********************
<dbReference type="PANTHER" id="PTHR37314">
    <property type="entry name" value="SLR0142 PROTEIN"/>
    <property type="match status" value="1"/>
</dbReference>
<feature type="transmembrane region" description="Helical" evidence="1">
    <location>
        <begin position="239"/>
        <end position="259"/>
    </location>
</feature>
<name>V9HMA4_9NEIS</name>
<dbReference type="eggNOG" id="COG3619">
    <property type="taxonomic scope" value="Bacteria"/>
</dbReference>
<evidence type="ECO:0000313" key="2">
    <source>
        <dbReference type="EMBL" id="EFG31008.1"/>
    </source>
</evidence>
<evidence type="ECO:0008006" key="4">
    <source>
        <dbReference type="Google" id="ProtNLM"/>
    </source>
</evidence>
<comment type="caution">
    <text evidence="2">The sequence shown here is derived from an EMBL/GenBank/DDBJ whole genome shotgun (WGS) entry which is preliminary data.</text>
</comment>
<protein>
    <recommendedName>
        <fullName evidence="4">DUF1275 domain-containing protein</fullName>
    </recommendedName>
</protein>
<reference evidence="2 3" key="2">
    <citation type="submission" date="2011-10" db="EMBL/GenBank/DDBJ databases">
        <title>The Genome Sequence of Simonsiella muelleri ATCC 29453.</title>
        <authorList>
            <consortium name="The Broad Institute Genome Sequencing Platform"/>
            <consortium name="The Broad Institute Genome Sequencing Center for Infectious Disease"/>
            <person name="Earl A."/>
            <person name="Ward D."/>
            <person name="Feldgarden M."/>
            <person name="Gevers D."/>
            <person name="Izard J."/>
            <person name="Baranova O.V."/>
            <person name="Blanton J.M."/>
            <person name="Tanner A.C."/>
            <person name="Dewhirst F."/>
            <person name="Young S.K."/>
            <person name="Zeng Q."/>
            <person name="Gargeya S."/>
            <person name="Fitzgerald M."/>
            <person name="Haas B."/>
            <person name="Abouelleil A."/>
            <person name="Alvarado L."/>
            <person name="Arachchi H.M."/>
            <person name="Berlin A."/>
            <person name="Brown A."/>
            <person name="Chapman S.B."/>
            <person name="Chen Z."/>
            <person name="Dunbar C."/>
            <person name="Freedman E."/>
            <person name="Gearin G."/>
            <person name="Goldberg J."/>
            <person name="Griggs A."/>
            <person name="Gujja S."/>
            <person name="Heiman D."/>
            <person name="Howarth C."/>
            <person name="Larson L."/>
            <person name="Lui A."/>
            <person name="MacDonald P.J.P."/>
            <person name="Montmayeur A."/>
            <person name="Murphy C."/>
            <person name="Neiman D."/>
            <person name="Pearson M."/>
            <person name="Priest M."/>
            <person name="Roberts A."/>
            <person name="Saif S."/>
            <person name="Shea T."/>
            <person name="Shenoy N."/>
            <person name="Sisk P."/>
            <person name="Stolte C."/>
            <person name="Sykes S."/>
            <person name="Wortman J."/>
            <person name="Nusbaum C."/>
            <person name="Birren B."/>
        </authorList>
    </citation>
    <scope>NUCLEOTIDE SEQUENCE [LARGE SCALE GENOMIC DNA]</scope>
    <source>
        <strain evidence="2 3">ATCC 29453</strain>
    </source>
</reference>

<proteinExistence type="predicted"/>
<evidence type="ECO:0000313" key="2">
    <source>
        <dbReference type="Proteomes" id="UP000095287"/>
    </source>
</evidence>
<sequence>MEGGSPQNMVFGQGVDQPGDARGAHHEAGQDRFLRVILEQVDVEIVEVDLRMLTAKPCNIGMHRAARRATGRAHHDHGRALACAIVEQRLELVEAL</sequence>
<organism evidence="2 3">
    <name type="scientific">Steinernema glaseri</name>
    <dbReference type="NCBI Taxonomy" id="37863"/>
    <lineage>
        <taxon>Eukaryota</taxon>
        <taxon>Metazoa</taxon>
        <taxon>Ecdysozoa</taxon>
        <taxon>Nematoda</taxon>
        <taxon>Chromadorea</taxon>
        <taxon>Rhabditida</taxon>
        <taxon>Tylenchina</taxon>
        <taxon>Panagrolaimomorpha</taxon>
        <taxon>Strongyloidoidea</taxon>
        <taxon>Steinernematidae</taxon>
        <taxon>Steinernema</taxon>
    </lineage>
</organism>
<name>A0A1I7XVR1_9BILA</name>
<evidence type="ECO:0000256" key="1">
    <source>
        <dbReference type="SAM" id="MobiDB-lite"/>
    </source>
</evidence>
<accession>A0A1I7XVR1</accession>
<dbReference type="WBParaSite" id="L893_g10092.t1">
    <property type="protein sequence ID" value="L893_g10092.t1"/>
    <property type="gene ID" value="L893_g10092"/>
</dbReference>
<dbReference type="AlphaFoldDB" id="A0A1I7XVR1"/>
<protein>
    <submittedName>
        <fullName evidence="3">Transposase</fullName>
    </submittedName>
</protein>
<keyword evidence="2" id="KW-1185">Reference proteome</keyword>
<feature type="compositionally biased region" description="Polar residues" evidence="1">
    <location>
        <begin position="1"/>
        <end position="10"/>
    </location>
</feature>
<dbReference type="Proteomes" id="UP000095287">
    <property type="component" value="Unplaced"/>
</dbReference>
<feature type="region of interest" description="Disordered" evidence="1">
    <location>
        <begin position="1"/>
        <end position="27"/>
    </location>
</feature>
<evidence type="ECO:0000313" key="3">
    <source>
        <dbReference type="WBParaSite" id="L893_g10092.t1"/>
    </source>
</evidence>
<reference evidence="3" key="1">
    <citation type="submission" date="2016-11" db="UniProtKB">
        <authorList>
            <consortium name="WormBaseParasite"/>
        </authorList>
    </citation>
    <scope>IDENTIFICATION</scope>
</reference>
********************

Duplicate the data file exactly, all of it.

<dbReference type="PANTHER" id="PTHR37314">
    <property type="entry name" value="SLR0142 PROTEIN"/>
    <property type="match status" value="1"/>
</dbReference>
<feature type="transmembrane region" description="Helical" evidence="1">
    <location>
        <begin position="239"/>
        <end position="259"/>
    </location>
</feature>
<name>V9HMA4_9NEIS</name>
<dbReference type="eggNOG" id="COG3619">
    <property type="taxonomic scope" value="Bacteria"/>
</dbReference>
<evidence type="ECO:0000313" key="2">
    <source>
        <dbReference type="EMBL" id="EFG31008.1"/>
    </source>
</evidence>
<evidence type="ECO:0008006" key="4">
    <source>
        <dbReference type="Google" id="ProtNLM"/>
    </source>
</evidence>
<comment type="caution">
    <text evidence="2">The sequence shown here is derived from an EMBL/GenBank/DDBJ whole genome shotgun (WGS) entry which is preliminary data.</text>
</comment>
<protein>
    <recommendedName>
        <fullName evidence="4">DUF1275 domain-containing protein</fullName>
    </recommendedName>
</protein>
<reference evidence="2 3" key="2">
    <citation type="submission" date="2011-10" db="EMBL/GenBank/DDBJ databases">
        <title>The Genome Sequence of Simonsiella muelleri ATCC 29453.</title>
        <authorList>
            <consortium name="The Broad Institute Genome Sequencing Platform"/>
            <consortium name="The Broad Institute Genome Sequencing Center for Infectious Disease"/>
            <person name="Earl A."/>
            <person name="Ward D."/>
            <person name="Feldgarden M."/>
            <person name="Gevers D."/>
            <person name="Izard J."/>
            <person name="Baranova O.V."/>
            <person name="Blanton J.M."/>
            <person name="Tanner A.C."/>
            <person name="Dewhirst F."/>
            <person name="Young S.K."/>
            <person name="Zeng Q."/>
            <person name="Gargeya S."/>
            <person name="Fitzgerald M."/>
            <person name="Haas B."/>
            <person name="Abouelleil A."/>
            <person name="Alvarado L."/>
            <person name="Arachchi H.M."/>
            <person name="Berlin A."/>
            <person name="Brown A."/>
            <person name="Chapman S.B."/>
            <person name="Chen Z."/>
            <person name="Dunbar C."/>
            <person name="Freedman E."/>
            <person name="Gearin G."/>
            <person name="Goldberg J."/>
            <person name="Griggs A."/>
            <person name="Gujja S."/>
            <person name="Heiman D."/>
            <person name="Howarth C."/>
            <person name="Larson L."/>
            <person name="Lui A."/>
            <person name="MacDonald P.J.P."/>
            <person name="Montmayeur A."/>
            <person name="Murphy C."/>
            <person name="Neiman D."/>
            <person name="Pearson M."/>
            <person name="Priest M."/>
            <person name="Roberts A."/>
            <person name="Saif S."/>
            <person name="Shea T."/>
            <person name="Shenoy N."/>
            <person name="Sisk P."/>
            <person name="Stolte C."/>
            <person name="Sykes S."/>
            <person name="Wortman J."/>
            <person name="Nusbaum C."/>
            <person name="Birren B."/>
        </authorList>
    </citation>
    <scope>NUCLEOTIDE SEQUENCE [LARGE SCALE GENOMIC DNA]</scope>
    <source>
        <strain evidence="2 3">ATCC 29453</strain>
    </source>
</reference>

<proteinExistence type="predicted"/>
<evidence type="ECO:0000313" key="2">
    <source>
        <dbReference type="Proteomes" id="UP000095287"/>
    </source>
</evidence>
<sequence>MEGGSPQNMVFGQGVDQPGDARGAHHEAGQDRFLRVILEQVDVEIVEVDLRMLTAKPCNIGMHRAARRATGRAHHDHGRALACAIVEQRLELVEAL</sequence>
<organism evidence="2 3">
    <name type="scientific">Steinernema glaseri</name>
    <dbReference type="NCBI Taxonomy" id="37863"/>
    <lineage>
        <taxon>Eukaryota</taxon>
        <taxon>Metazoa</taxon>
        <taxon>Ecdysozoa</taxon>
        <taxon>Nematoda</taxon>
        <taxon>Chromadorea</taxon>
        <taxon>Rhabditida</taxon>
        <taxon>Tylenchina</taxon>
        <taxon>Panagrolaimomorpha</taxon>
        <taxon>Strongyloidoidea</taxon>
        <taxon>Steinernematidae</taxon>
        <taxon>Steinernema</taxon>
    </lineage>
</organism>
<name>A0A1I7XVR1_9BILA</name>
<evidence type="ECO:0000256" key="1">
    <source>
        <dbReference type="SAM" id="MobiDB-lite"/>
    </source>
</evidence>
<accession>A0A1I7XVR1</accession>
<dbReference type="WBParaSite" id="L893_g10092.t1">
    <property type="protein sequence ID" value="L893_g10092.t1"/>
    <property type="gene ID" value="L893_g10092"/>
</dbReference>
<dbReference type="AlphaFoldDB" id="A0A1I7XVR1"/>
<protein>
    <submittedName>
        <fullName evidence="3">Transposase</fullName>
    </submittedName>
</protein>
<keyword evidence="2" id="KW-1185">Reference proteome</keyword>
<feature type="compositionally biased region" description="Polar residues" evidence="1">
    <location>
        <begin position="1"/>
        <end position="10"/>
    </location>
</feature>
<dbReference type="Proteomes" id="UP000095287">
    <property type="component" value="Unplaced"/>
</dbReference>
<feature type="region of interest" description="Disordered" evidence="1">
    <location>
        <begin position="1"/>
        <end position="27"/>
    </location>
</feature>
<evidence type="ECO:0000313" key="3">
    <source>
        <dbReference type="WBParaSite" id="L893_g10092.t1"/>
    </source>
</evidence>
<reference evidence="3" key="1">
    <citation type="submission" date="2016-11" db="UniProtKB">
        <authorList>
            <consortium name="WormBaseParasite"/>
        </authorList>
    </citation>
    <scope>IDENTIFICATION</scope>
</reference>